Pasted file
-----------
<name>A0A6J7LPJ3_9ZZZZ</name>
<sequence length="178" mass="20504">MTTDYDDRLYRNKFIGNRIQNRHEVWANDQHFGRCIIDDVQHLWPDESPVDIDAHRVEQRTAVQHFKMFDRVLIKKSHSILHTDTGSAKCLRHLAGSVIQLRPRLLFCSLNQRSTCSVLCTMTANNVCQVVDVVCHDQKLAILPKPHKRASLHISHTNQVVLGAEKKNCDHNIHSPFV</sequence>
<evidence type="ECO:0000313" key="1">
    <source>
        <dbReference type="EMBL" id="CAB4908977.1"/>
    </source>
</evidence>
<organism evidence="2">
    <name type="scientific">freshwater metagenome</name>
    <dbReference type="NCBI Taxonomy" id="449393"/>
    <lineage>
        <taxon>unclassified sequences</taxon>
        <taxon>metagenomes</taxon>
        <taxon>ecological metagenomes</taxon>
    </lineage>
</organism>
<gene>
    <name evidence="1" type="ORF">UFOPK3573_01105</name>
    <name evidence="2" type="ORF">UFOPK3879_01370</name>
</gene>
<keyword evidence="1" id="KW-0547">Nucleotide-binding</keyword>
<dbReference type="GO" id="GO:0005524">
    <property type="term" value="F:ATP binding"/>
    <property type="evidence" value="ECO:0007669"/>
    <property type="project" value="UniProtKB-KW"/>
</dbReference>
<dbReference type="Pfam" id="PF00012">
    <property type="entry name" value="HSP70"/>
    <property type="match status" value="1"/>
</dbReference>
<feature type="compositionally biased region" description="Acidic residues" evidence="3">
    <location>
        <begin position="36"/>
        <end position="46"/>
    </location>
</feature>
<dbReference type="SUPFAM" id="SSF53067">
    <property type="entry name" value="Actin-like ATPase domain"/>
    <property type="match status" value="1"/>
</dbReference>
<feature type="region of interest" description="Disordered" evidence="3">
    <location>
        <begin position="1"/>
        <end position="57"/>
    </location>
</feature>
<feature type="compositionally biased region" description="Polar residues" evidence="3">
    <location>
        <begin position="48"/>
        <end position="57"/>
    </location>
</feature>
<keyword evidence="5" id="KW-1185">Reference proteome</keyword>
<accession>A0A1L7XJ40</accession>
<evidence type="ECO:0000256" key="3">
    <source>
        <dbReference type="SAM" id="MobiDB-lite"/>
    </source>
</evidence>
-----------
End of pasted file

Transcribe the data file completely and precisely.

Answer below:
<name>A0A6J7LPJ3_9ZZZZ</name>
<sequence length="178" mass="20504">MTTDYDDRLYRNKFIGNRIQNRHEVWANDQHFGRCIIDDVQHLWPDESPVDIDAHRVEQRTAVQHFKMFDRVLIKKSHSILHTDTGSAKCLRHLAGSVIQLRPRLLFCSLNQRSTCSVLCTMTANNVCQVVDVVCHDQKLAILPKPHKRASLHISHTNQVVLGAEKKNCDHNIHSPFV</sequence>
<evidence type="ECO:0000313" key="1">
    <source>
        <dbReference type="EMBL" id="CAB4908977.1"/>
    </source>
</evidence>
<organism evidence="2">
    <name type="scientific">freshwater metagenome</name>
    <dbReference type="NCBI Taxonomy" id="449393"/>
    <lineage>
        <taxon>unclassified sequences</taxon>
        <taxon>metagenomes</taxon>
        <taxon>ecological metagenomes</taxon>
    </lineage>
</organism>
<gene>
    <name evidence="1" type="ORF">UFOPK3573_01105</name>
    <name evidence="2" type="ORF">UFOPK3879_01370</name>
</gene>
<keyword evidence="1" id="KW-0547">Nucleotide-binding</keyword>
<dbReference type="GO" id="GO:0005524">
    <property type="term" value="F:ATP binding"/>
    <property type="evidence" value="ECO:0007669"/>
    <property type="project" value="UniProtKB-KW"/>
</dbReference>
<dbReference type="Pfam" id="PF00012">
    <property type="entry name" value="HSP70"/>
    <property type="match status" value="1"/>
</dbReference>
<feature type="compositionally biased region" description="Acidic residues" evidence="3">
    <location>
        <begin position="36"/>
        <end position="46"/>
    </location>
</feature>
<dbReference type="SUPFAM" id="SSF53067">
    <property type="entry name" value="Actin-like ATPase domain"/>
    <property type="match status" value="1"/>
</dbReference>
<feature type="region of interest" description="Disordered" evidence="3">
    <location>
        <begin position="1"/>
        <end position="57"/>
    </location>
</feature>
<feature type="compositionally biased region" description="Polar residues" evidence="3">
    <location>
        <begin position="48"/>
        <end position="57"/>
    </location>
</feature>
<keyword evidence="5" id="KW-1185">Reference proteome</keyword>
<accession>A0A1L7XJ40</accession>
<evidence type="ECO:0000256" key="3">
    <source>
        <dbReference type="SAM" id="MobiDB-lite"/>
    </source>
</evidence>